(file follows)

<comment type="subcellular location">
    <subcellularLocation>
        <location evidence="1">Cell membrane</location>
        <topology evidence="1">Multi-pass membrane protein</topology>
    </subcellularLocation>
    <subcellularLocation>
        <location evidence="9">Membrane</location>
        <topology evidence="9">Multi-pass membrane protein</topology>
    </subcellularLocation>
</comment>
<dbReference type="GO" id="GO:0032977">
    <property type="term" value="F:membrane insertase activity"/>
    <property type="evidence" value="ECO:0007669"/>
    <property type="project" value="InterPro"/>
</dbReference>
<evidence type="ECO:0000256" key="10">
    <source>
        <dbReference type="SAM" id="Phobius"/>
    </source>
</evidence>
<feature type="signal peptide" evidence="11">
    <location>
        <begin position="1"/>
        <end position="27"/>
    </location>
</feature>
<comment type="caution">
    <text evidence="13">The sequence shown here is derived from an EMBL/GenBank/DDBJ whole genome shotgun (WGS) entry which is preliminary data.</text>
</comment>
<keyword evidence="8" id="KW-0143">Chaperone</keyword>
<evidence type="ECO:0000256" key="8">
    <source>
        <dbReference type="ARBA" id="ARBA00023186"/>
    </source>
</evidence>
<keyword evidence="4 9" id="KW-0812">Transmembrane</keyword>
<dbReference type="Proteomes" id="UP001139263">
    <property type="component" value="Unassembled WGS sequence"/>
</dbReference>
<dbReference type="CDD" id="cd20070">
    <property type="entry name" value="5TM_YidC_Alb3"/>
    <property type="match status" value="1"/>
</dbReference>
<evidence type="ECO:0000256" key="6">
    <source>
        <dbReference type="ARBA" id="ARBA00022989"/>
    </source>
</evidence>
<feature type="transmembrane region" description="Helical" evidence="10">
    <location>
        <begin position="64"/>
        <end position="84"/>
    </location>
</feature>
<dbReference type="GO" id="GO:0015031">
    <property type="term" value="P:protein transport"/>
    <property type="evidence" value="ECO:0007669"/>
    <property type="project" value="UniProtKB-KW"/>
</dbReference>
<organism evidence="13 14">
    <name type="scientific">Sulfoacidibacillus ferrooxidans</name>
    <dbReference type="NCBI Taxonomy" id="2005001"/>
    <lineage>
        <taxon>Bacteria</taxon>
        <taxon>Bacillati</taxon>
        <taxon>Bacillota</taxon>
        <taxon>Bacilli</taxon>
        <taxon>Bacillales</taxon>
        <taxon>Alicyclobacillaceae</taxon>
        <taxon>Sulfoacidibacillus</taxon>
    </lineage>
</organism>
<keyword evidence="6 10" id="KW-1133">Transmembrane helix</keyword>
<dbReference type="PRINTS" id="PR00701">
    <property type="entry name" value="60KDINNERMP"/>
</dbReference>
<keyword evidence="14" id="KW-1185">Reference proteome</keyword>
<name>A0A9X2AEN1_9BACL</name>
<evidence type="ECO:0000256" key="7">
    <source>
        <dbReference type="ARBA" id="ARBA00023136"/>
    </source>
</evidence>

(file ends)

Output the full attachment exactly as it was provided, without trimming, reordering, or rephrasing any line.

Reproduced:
<comment type="subcellular location">
    <subcellularLocation>
        <location evidence="1">Cell membrane</location>
        <topology evidence="1">Multi-pass membrane protein</topology>
    </subcellularLocation>
    <subcellularLocation>
        <location evidence="9">Membrane</location>
        <topology evidence="9">Multi-pass membrane protein</topology>
    </subcellularLocation>
</comment>
<dbReference type="GO" id="GO:0032977">
    <property type="term" value="F:membrane insertase activity"/>
    <property type="evidence" value="ECO:0007669"/>
    <property type="project" value="InterPro"/>
</dbReference>
<evidence type="ECO:0000256" key="10">
    <source>
        <dbReference type="SAM" id="Phobius"/>
    </source>
</evidence>
<feature type="signal peptide" evidence="11">
    <location>
        <begin position="1"/>
        <end position="27"/>
    </location>
</feature>
<comment type="caution">
    <text evidence="13">The sequence shown here is derived from an EMBL/GenBank/DDBJ whole genome shotgun (WGS) entry which is preliminary data.</text>
</comment>
<keyword evidence="8" id="KW-0143">Chaperone</keyword>
<evidence type="ECO:0000256" key="8">
    <source>
        <dbReference type="ARBA" id="ARBA00023186"/>
    </source>
</evidence>
<keyword evidence="4 9" id="KW-0812">Transmembrane</keyword>
<dbReference type="Proteomes" id="UP001139263">
    <property type="component" value="Unassembled WGS sequence"/>
</dbReference>
<dbReference type="CDD" id="cd20070">
    <property type="entry name" value="5TM_YidC_Alb3"/>
    <property type="match status" value="1"/>
</dbReference>
<evidence type="ECO:0000256" key="6">
    <source>
        <dbReference type="ARBA" id="ARBA00022989"/>
    </source>
</evidence>
<feature type="transmembrane region" description="Helical" evidence="10">
    <location>
        <begin position="64"/>
        <end position="84"/>
    </location>
</feature>
<dbReference type="GO" id="GO:0015031">
    <property type="term" value="P:protein transport"/>
    <property type="evidence" value="ECO:0007669"/>
    <property type="project" value="UniProtKB-KW"/>
</dbReference>
<organism evidence="13 14">
    <name type="scientific">Sulfoacidibacillus ferrooxidans</name>
    <dbReference type="NCBI Taxonomy" id="2005001"/>
    <lineage>
        <taxon>Bacteria</taxon>
        <taxon>Bacillati</taxon>
        <taxon>Bacillota</taxon>
        <taxon>Bacilli</taxon>
        <taxon>Bacillales</taxon>
        <taxon>Alicyclobacillaceae</taxon>
        <taxon>Sulfoacidibacillus</taxon>
    </lineage>
</organism>
<keyword evidence="6 10" id="KW-1133">Transmembrane helix</keyword>
<dbReference type="PRINTS" id="PR00701">
    <property type="entry name" value="60KDINNERMP"/>
</dbReference>
<keyword evidence="14" id="KW-1185">Reference proteome</keyword>
<name>A0A9X2AEN1_9BACL</name>
<evidence type="ECO:0000256" key="7">
    <source>
        <dbReference type="ARBA" id="ARBA00023136"/>
    </source>
</evidence>